Nov. 19, 2004
Forty-One, Alone, No Gerbil
Poem: "Forty-One, Alone, No Gerbil," by Sharon Olds, from The Wellspring © Alfred A. Knopf. Reprinted with permission.
Forty-One, Alone, No Gerbil
In the strange quiet, I realize
theres no one else in the house. No bucktooth
mouth pulls at a stainless-steel teat, no
hairy mammal runs on a treadmill
Charlie is dead, the last of our childrens half-children.
When our daughter found him lying in the shavings, trans-
mogrified backwards from a living body
into a bolt of rodent bread
she turned her back on early motherhood
and went on single, with nothing. Crackers,
Fluffy, Pretzel, Biscuit, Charlie,
buried on the old farm we bought
where she could know nature. Well, now she knows it
and it sucks. Creatures she loved, mobile and
needy, have gone down stiff and indifferent,
she will not adopt again though she cannot
have children yet, her body like a blueprint
of the understructure for a womans body,
so now everything stops for a while,
now I must wait many years
to hear in this house again the faint
powerful call of a young animal.
Literary and Historical Notes:
On this day in 1861, Julia Ward Howe awoke from a deep sleep and wrote 5 verses of a song straight out on a scrap of paper. Sung to the tune of "John Brown's Body, it soon became the anthem of the North during the Civil War: The Battle Hymn of the Republic.
It was on this day in 1863 that President Abraham Lincoln got up in front of about 15,000 people seated at a new national cemetery in Gettysburg, Pennsylvania and delivered the Gettysburg Address. Gettysburg was the pivotal battle of the Civil War, with 45,000 casualties over three days in early July that year. After the battle, a Gettysburg man named David Wills had the terrible task of identifying and burying the dead. Wills wrote Lincoln and asked him to attend the cemetery's dedication ceremony, because, he said, Lincoln's presence would:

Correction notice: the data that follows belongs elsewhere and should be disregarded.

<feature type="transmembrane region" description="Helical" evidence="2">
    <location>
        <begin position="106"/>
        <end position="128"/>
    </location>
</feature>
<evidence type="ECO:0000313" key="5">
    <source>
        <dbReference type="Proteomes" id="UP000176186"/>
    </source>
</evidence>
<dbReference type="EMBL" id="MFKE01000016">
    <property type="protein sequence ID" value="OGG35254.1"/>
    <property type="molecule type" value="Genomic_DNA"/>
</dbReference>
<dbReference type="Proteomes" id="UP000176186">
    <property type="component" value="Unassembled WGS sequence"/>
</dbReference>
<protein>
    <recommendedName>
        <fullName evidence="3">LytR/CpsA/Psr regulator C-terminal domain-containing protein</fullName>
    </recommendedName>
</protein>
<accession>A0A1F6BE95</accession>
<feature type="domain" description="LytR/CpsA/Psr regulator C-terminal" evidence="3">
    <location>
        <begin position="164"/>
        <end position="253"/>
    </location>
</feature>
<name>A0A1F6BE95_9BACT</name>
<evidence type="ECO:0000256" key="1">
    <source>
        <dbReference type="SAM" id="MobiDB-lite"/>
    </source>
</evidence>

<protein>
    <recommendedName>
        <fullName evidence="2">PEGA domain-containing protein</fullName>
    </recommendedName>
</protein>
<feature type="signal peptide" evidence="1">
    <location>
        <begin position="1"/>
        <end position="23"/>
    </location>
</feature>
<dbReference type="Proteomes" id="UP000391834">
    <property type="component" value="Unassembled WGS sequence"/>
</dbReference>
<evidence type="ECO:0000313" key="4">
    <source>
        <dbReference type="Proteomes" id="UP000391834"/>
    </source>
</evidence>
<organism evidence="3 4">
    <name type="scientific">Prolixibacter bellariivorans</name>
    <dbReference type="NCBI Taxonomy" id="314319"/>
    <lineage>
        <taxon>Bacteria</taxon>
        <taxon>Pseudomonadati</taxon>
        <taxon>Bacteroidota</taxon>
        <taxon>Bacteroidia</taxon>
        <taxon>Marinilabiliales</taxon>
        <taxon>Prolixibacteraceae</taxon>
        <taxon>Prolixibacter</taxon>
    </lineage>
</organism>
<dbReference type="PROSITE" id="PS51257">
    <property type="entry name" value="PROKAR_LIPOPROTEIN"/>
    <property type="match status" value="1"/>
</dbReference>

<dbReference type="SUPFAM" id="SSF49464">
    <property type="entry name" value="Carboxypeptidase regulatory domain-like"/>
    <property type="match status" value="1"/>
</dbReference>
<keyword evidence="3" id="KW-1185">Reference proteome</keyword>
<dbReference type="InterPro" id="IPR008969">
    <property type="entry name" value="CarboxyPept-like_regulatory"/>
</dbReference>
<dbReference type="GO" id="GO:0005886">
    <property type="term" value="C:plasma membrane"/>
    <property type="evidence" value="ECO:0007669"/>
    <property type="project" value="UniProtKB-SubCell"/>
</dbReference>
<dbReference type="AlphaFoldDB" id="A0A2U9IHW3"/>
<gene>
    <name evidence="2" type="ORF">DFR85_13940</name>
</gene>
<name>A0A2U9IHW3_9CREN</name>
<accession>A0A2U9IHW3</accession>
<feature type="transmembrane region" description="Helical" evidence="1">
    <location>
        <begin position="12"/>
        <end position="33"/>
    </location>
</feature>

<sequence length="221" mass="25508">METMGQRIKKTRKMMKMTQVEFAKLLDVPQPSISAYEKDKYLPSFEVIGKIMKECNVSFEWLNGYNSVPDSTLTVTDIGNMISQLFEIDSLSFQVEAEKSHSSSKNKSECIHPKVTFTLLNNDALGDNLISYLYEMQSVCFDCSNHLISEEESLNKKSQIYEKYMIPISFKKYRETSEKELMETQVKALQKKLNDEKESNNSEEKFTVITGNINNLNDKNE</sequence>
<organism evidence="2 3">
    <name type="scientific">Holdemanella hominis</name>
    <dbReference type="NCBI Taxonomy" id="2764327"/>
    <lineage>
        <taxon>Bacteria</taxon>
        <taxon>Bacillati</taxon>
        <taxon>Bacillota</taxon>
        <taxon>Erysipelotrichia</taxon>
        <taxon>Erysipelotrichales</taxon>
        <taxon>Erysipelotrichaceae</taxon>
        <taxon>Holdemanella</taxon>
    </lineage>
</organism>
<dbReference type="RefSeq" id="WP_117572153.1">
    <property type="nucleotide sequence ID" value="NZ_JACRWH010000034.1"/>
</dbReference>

"...kindle anew in the breasts of the Comrades of those brave dead a confidence that they who sleep in death on the Battle Field are not forgotten by those highest in Authority."
It was a foggy, cold morning, and Lincoln arrived about 10 a.m. Around noon the sun broke out as the crowds gathered on a hill overlooking the battlefield. A military band played, a local preacher offered a long prayer, and orator Edward Everett spoke for over two hours. Around 3 p.m. Lincoln got up to speak. He spoke for only two minutes, and when he sat down most of the people in the back of the crowd didn't know he'd even spoken: Lincoln thought his speech, the Gettysburg Address, was a failure. He ended with:
"From these honored dead we take increased devotion to that cause for which they gave the last full measure of devotion that we here highly resolve that these dead shall not have died in vain that this nation, under God, shall have a new birth of freedom and that government of the people, by the people, for the people, shall not perish from the earth."
It's the birthday of critic and poet Allen Tate, born in Winchester, Kentucky (1899).
It's the birthday of poet Sharon Olds, born in San Francisco (1942).
Be well, do good work, and keep in touch.®